‘A team player… and the archetypal professional journalist’: A tribute to Brian McNally

Known affectionately as ‘The Beast’, Brian McNally was a much-loved and respected football writer who championed the causes of supporters; his Sunday Mirror articles were essential weekend reading; here, former SJA chair David Walker shares his memories of a man who “never toed” the party line…

By David Walker, former Chair of the SJA

Brian McNally, a giant of north east sports writing, has died. He was 76.

Brian made his name on a string of north east newspapers including the Newcastle Journal and Sunday Sun before becoming a national icon after joining the Sunday Mirror in 1996. He spent 23 years working for the Mirror and Sunday People before his retirement in 2019.

Brian was a force of nature. A combative advocate of supporters’ rights, for 13 years he was a columnist for the Football Supporters’ Association magazine and in 2011 won their Outstanding Contribution Award.

His categoric belief that the establishment had to be held to account ensured he never simply toed the party line. Brian was a thorough, investigative journalist and fearless in his approach to his job. His articles exposing how ticket prices around the country had rocketed in the wake of the arrival of the Premier League won acclaim from fans – if not the football establishment.

In fact, Brian, whose main duties included covering Newcastle and Sunderland, found himself banned by Sunderland for many years. Nicknamed ‘The Beast’, Brian refused to be broken by anything as trivial as a ban. He maintained his pursuit of the truth, wrote his articles with the fervour of a zealot and won the respect of supporters and fellow journalists alike. In fact, insiders at Sunderland – and other clubs – viewed Brian with high regard. He was the Beast who couldn’t be tamed.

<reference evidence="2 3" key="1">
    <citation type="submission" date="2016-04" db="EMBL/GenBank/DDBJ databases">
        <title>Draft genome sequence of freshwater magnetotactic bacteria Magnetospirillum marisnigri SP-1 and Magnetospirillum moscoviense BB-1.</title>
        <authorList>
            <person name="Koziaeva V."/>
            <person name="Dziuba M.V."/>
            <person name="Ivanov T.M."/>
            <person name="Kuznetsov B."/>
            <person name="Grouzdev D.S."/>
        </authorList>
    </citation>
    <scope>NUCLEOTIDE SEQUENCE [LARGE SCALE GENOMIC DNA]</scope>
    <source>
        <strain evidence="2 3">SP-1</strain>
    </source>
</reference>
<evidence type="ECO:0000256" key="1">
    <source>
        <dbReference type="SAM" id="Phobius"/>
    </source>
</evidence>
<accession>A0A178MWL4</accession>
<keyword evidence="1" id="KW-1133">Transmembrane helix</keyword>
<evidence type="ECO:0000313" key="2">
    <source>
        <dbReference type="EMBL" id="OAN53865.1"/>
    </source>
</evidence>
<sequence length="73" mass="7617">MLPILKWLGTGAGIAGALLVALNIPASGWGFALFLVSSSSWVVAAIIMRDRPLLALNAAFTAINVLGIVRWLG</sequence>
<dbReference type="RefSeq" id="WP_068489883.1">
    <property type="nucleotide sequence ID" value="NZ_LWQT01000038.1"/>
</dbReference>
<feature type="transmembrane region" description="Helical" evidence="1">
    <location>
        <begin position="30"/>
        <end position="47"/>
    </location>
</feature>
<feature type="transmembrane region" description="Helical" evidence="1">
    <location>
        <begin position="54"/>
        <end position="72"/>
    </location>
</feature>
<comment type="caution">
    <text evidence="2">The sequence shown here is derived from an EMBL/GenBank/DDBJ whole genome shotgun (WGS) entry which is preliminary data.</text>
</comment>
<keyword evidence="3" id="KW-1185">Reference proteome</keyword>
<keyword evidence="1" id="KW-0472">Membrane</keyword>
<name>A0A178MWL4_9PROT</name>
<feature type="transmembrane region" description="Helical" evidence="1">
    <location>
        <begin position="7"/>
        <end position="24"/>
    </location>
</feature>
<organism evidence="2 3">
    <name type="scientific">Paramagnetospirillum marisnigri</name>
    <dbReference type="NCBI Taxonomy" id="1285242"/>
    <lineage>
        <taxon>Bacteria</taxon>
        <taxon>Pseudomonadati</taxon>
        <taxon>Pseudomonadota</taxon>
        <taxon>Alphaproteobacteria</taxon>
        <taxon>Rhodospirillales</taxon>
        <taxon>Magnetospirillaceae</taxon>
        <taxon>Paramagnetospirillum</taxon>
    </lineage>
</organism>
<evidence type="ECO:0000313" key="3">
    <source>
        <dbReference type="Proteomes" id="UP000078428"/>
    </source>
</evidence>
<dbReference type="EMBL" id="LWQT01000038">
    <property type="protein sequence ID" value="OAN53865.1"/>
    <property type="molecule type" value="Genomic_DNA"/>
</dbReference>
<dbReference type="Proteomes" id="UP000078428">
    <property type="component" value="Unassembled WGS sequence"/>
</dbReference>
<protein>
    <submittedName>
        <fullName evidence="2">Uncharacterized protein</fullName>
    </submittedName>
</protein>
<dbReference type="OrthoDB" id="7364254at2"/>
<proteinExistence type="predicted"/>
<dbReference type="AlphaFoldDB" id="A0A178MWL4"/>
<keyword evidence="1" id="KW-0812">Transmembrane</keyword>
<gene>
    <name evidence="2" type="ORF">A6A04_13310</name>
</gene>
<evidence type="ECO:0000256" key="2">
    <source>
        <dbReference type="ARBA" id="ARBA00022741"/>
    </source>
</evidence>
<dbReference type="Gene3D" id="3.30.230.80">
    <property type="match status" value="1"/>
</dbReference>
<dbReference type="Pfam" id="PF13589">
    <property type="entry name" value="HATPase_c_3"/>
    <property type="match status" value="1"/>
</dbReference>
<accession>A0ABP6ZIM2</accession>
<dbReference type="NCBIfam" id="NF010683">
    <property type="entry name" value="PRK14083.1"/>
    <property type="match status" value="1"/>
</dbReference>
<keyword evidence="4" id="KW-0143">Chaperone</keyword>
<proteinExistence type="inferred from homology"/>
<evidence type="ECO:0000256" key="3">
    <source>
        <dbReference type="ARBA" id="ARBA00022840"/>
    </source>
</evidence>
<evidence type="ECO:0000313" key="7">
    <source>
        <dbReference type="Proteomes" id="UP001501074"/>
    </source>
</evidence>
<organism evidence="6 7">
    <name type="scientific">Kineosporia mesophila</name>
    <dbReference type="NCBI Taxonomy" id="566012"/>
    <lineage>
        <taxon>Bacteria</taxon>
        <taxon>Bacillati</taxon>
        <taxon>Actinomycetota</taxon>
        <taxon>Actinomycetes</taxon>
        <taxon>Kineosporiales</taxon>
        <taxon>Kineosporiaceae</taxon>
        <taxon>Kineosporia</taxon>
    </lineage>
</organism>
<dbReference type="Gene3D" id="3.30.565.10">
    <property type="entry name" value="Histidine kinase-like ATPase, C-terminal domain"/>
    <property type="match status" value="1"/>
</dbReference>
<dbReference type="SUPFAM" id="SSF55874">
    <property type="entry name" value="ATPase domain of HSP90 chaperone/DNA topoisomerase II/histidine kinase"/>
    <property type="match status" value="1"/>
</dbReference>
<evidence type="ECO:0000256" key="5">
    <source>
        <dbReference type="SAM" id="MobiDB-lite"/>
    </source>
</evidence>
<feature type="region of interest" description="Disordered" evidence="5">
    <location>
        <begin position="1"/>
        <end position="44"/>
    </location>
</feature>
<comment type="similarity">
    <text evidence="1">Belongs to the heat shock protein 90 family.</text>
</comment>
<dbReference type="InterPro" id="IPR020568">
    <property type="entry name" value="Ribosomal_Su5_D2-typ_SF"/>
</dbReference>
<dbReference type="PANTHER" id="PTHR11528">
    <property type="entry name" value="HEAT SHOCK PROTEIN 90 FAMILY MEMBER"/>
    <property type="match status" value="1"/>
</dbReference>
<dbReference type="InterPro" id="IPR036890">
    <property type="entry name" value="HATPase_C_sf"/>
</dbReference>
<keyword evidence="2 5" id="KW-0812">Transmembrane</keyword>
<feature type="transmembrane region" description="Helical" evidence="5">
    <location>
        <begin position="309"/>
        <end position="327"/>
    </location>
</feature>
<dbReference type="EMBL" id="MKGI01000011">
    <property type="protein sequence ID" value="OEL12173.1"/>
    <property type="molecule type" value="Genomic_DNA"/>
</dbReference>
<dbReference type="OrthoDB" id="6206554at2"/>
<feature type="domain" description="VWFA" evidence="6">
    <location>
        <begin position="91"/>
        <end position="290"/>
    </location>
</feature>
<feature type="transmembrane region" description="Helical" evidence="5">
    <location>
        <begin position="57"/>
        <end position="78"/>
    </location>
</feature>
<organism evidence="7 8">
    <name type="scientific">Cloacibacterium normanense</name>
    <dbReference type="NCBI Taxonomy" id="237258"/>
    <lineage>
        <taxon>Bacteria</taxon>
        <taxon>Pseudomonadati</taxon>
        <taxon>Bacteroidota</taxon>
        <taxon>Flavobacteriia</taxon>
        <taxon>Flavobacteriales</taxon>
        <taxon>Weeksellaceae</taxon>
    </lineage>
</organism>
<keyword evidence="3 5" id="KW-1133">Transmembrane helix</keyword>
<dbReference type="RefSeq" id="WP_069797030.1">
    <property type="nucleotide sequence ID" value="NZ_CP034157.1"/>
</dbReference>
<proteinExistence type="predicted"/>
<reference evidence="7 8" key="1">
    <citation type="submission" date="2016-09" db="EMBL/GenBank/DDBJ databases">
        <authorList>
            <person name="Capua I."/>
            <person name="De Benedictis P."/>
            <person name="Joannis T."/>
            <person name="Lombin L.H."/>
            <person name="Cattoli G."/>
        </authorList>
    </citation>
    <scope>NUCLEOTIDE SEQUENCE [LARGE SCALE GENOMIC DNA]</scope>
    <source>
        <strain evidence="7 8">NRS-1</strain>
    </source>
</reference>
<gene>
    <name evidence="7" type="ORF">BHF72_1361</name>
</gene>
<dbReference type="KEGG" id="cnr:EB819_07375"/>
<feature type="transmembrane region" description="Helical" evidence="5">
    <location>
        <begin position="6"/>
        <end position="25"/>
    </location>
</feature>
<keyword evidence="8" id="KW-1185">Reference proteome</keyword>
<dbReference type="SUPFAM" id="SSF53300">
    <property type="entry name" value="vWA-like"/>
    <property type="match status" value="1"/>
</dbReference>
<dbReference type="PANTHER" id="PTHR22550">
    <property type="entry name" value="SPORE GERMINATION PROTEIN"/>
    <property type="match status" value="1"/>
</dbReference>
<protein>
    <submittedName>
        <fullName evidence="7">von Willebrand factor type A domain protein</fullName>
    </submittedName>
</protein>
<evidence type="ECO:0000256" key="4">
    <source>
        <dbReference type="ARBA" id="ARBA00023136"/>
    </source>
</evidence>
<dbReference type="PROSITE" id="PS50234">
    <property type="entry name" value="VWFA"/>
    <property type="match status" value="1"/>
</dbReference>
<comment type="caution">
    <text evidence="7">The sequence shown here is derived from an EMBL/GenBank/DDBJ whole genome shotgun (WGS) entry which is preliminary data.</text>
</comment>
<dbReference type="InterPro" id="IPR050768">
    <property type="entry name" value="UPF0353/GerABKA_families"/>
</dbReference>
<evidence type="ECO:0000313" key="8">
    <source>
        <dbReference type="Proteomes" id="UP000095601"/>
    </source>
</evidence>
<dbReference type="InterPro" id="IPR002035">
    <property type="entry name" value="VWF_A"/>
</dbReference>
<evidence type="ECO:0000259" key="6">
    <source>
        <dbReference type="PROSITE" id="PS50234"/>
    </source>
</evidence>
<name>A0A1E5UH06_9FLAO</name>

Brian McNally receives an Outstanding Contribution Award from the Football Supporters’ Federation (now the FSA) at the Tabernacle, Notting Hill, in July 2011 (image courtesy of Reach plc)

Brian possessed a kind, considerate nature. While other sports journalists let their egos dominate their careers, Brian was essentially a team player. He delivered his clean copy on time, happily headed off to pastures new to meet unknown or unsung people and loved a close season trip to cover the Open golf championship. A game he discovered as a participant in his later life.

Brian was a proud member of the National Union of Journalists and was father of the chapel during his days in the provinces. In fact, his leadership skills never deserted him. One particular Newcastle manager annoyed him for the discourtesy of calling Friday press conferences for 1pm and then failing to turn up until an hour and half later. Brian, keen to get on with his other Friday duties, was indignant.

With the backing of his sports editor, Brian led a walk-out to prove to the manager that he should not presume the loyalty of the media he was too often uncooperative with. What Brian didn’t broadcast was that he already had a Toon back page splash guaranteed by a separate source.

Brian McNally receiving his award from Kevin Miles, chief executive of the FSA

During his long, distinguished career, Brian won 17 national and provincial journalism awards. He always had time to help and guide the next generation of sports writers, many of whom were deeply saddened by his passing last Monday.

Brian leaves his wife Jill, who was his steadfast support in recent years of ill health. Post-retirement, he tried to make the most of his time by travelling around Europe with Jill. Beyond football and left-wing politics, his other great passion was blues and Irish music and they were regular visitors at gigs around the north east.

And those of us who travelled the world with the Beast will always recall that as well as being great fun, he was always the archetypal professional journalist – until discussing his beloved Glasgow Celtic. Where the Hoops were concerned, he wore his heart firmly on his sleeve.

Brian’s funeral will take place at Tynemouth Crematorium on Friday 5 July at 3pm.

Further reading…

Brian McNally – a tribute to The Beast by his friend Ian Murtagh (Football Writers’ Association)

The SJA is interested in your sports media industry news and views. Keen to reach an engaged audience, including over 70,000 followers across social media? We welcome your enquiries – contact us here. We also offer advertising and sponsorship opportunities.

For information on how to apply as a Full or Associate Member of the SJA, plus details of our free-to-enter SJA Academy, click here.